As shown in Figure 3a; The general model of Tokyo leakage management is divided into six separate stages based on the amount of leakage rate, in which a series of measures are taken [19,23]. According to Figure 3a, it can be seen that at leakage rates greater than 25%, the programs are more operational. But when, with the help of operational techniques, part of this leakage was controlled to less than 25%; its operational nature is reduced and added to the set of preventive measures. In Tehran, in recent years, a five-step model for managing consumption, leakage, and other issues related to the urban water network has been presented, which is shown in Figure 3b. Considering the above-mentioned figure, it can be concluded that the Tehran water leakage management system in the first step emphasizes organizing the current situation and stabilizing the current situation. In the next step to reduce the apparent loss (unauthorized use and costs due to error in measuring equipment) and then the actual loss (leakage from transmission lines and main lines of the distribution network, leakage and overflow from water storage tanks, and leakage from branches to meters Joint) has planned. After reducing the apparent and actual water losses, Refers the principle of transparency includes; data calibration, validation, and complete mastery of network information. Finally, after creating the mentioned infrastructure, it focuses on controlling the management of demand and authorized consumption without income. It should be noted that in the current situation of Tehran, the amounts of apparent wastage, actual wastage, and other unauthorized expenditures are estimated at 11, 9, and 2.9 percent, respectively [25]. One of the main differences between the leakage management system in the Tokyo and Tehran municipal water supply networks is related to the type of problem and the nature of the water wastage issue. Almost all of Tokyo›s water wasted was from a municipal water network (real leakage); But in Tehran, most of the water losses are related to apparent losses. Apparent losses are divided into two general parts: unauthorized costs and costs due to errors in measuring equipment. Part of the apparent loss is related to the cultural issues, and social infrastructure of communities (unauthorized use), and the other part is related to technology issues (consumption due to errors in measuring equipment). In fact, the existence of deficiencies in cultural infrastructure and lack of attention to measurement issues has led to an increase in the amount of water loss in the Tehran water supply network. This indicates that rational planning should be done to educate and cultivate the citizens of the areas with illegal uses. Units of measurement should also perform specific monitoring of the accuracy of the data sent by the tools and, after identifying the device problems, take action to fix them. Another major difference between Tokyo and Tehran, water management systems, is in the database and how data is extracted, collected, classified, and validated. Surveys show that statistical data has been collected and archived in Tokyo since the early years of the Water Organization establishment. However, in Tehran, in the current situation, there is no coherent system for documenting information and experiences. Due to these complete and coherent statistical data, general decisions in Tokyo are more fundamental, with higher reliability, and with more financial, time, and manpower costs (in the field of leakage in urban water supply networks) than Tehran has taken place. In the following, the conceptual models of preventive and operational management of water leakage from the water supply network of Tokyo and Tehran will be compared and examined.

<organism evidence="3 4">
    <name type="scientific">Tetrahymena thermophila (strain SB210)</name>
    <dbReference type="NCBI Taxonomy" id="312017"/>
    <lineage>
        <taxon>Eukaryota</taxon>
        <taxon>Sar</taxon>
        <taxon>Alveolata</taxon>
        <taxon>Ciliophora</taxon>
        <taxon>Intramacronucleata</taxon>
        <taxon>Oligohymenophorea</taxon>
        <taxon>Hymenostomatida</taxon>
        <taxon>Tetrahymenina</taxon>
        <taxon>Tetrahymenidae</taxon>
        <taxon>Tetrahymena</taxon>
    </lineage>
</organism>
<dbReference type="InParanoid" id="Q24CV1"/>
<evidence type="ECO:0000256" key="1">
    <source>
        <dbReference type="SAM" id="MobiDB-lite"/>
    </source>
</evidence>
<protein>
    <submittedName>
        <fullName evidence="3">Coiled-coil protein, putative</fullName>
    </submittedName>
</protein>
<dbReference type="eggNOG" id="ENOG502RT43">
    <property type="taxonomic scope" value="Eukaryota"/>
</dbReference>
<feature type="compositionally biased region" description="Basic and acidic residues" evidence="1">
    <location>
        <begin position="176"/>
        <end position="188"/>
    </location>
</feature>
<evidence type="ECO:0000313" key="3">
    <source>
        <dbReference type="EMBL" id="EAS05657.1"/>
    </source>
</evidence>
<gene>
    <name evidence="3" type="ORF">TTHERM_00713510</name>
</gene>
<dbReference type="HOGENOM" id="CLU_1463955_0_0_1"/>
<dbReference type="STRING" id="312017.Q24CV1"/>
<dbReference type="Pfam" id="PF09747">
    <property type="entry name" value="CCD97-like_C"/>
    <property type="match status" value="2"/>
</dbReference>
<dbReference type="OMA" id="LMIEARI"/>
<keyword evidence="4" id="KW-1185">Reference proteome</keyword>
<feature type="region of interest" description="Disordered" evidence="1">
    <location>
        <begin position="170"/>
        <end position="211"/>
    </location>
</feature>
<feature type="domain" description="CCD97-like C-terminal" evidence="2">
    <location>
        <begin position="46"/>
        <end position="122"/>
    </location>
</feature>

Preventive level models

Patterns of preventive leakage management of the water supply network in Tokyo and Tehran are shown in Figure 4. The Tokyo city model includes short-term and long-term time cuts, but the model of Tehran is set as a fixed management agenda.